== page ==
Posted on: 13 September 2016

There have been a lot of news stories circulating about the auto enrolment pensions for employers but if you’re a self-employed business owner, have you taken the time to consider your own pension?

Being self-employed means that saving into a pension can be a difficult habit to develop. There are no employer or company contributions and irregular income can make saving difficult. Although there are now a record number of people in the UK who are self-employed – around 4.6 million – only a third of them are currently saving into a pension. [1] 

Paul Budgen is the director of business development at NEST (The National Employment Savings Trust) – a scheme which is run on a not-for-profit basis to offer employees and the self-employed a suitable and low-charge pension.

Why save into a pension?

When you own a small business, you may find that retirement planning is one of the last things on your to-do list but with self-employed people not being compelled to save into a pension scheme, you could be at risk of ending up with little retirement income.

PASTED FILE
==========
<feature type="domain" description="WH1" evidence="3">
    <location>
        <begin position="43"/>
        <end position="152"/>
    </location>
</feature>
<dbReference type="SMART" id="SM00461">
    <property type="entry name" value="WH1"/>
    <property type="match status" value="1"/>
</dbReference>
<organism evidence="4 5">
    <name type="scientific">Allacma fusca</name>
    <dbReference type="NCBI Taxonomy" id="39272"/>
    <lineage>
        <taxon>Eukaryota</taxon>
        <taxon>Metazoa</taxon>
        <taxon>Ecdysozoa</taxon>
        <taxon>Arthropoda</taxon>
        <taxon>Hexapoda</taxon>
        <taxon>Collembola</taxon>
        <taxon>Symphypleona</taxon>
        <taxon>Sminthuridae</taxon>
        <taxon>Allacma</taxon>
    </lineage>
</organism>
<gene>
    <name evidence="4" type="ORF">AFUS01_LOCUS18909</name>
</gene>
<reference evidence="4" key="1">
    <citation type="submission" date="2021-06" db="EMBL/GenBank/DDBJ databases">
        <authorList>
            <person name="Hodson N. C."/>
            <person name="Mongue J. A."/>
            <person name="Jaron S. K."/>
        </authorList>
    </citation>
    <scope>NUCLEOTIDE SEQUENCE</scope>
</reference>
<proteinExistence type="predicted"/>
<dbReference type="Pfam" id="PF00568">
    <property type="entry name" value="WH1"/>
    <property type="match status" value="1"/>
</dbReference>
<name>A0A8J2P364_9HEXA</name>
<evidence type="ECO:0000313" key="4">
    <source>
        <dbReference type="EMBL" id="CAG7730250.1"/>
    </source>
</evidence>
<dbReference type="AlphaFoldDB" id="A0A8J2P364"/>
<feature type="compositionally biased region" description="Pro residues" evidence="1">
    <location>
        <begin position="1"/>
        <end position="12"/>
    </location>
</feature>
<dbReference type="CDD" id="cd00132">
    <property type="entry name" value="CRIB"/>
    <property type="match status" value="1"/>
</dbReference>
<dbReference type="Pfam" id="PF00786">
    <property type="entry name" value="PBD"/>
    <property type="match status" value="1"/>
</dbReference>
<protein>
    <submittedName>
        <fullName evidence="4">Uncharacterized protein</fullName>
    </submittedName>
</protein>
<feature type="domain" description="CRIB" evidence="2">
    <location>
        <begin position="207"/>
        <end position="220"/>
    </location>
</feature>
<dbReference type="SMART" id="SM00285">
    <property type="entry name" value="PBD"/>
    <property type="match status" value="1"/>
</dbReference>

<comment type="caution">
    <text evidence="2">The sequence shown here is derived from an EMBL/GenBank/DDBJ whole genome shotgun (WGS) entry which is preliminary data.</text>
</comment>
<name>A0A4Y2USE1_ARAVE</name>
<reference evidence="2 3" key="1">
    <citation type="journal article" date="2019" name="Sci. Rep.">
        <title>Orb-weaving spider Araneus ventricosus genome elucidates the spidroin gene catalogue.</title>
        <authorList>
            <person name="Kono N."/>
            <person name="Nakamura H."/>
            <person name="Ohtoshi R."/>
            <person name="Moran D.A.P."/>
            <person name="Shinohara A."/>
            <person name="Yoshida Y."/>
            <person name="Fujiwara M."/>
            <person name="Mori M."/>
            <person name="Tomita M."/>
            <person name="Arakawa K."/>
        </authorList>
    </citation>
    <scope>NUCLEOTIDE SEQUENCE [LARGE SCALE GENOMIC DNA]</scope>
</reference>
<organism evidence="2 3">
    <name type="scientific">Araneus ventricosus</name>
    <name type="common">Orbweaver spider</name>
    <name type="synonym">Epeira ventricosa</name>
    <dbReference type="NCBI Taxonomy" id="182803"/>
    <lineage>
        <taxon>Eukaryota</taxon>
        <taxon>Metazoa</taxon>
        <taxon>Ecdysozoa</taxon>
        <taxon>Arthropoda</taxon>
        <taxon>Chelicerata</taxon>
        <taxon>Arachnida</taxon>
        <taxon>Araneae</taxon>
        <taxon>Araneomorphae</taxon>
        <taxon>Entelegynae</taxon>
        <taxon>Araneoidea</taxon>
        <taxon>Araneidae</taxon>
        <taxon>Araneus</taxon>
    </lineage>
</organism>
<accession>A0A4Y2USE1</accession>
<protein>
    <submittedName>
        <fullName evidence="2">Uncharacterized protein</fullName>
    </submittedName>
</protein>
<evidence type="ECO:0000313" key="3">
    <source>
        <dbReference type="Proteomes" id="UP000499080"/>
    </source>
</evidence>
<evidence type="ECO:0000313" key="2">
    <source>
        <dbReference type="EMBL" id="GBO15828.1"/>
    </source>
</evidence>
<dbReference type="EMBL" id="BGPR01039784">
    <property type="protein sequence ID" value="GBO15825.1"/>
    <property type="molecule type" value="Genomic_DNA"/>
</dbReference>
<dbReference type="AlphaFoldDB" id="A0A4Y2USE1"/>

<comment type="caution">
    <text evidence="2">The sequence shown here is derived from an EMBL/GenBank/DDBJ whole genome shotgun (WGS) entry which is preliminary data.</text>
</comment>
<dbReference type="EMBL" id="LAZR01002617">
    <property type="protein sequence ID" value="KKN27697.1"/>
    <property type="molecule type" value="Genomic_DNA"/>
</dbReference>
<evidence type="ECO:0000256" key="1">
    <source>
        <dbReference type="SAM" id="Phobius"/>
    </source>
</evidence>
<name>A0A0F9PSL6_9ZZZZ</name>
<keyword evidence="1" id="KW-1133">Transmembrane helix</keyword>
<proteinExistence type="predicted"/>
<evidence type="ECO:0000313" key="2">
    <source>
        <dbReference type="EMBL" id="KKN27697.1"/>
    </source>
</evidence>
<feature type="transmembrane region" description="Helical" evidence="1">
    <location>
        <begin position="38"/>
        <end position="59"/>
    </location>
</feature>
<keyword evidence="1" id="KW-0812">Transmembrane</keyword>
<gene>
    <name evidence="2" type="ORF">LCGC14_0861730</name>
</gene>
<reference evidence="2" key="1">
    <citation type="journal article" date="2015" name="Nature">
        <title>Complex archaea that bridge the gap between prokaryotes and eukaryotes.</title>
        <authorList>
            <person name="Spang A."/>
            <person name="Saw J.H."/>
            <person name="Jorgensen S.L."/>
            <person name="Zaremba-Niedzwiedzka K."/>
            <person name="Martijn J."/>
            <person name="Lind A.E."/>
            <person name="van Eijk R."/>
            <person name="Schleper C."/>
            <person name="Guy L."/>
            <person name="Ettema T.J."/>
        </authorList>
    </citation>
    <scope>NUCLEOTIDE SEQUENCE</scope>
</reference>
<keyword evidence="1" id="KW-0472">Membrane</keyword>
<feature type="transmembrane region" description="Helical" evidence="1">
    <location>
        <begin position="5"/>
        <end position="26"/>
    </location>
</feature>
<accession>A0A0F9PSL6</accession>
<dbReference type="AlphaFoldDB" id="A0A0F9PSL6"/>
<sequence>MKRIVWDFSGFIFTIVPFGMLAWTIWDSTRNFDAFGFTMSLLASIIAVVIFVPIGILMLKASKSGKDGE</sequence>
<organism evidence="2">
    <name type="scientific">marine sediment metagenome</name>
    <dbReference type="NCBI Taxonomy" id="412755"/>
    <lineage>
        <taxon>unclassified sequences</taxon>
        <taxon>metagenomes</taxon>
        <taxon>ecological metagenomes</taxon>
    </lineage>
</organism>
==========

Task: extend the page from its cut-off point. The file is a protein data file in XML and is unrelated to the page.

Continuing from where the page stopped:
Paul explains that the lack of encouragement to save into a pension means that people are less likely to make the decision to start saving, ‘The reforms to workplace pensions introduced by government (known as auto enrolment) are helping many people save for the first time by overcoming this inertia and making saving simple. However the reforms only affected employers so the self-employed weren’t included.’

Currently, over half of self-employed men and over two thirds of self-employed women don’t have any pension savings at all [2]. One of the reasons, as Paul explains, could be due to the lack of understanding of how pensions work, ‘It’s true that people’s understanding of pensions is limited. In 2015 our research found that just 32 per cent of people felt they understood them while 20 per cent agreed that they didn’t really understand pensions.’

Don’t rely on state pensions

If you’re self-employed, you’re entitled to the State Pension in the same way as everyone else. The full basic State Pension is currently set at a maximum of £155.65 per week or (if you retired/are due to retire after April 2016) [3]

The amount of pension that you get depends on your National Insurance Contributions. To get the full amount of state pension (as shown above) you will need 30 qualifying years of National Insurance contributions or credits. If you have less than the 30 years, you’ll get an amount based on the number of years you have paid or been credited with National Insurance.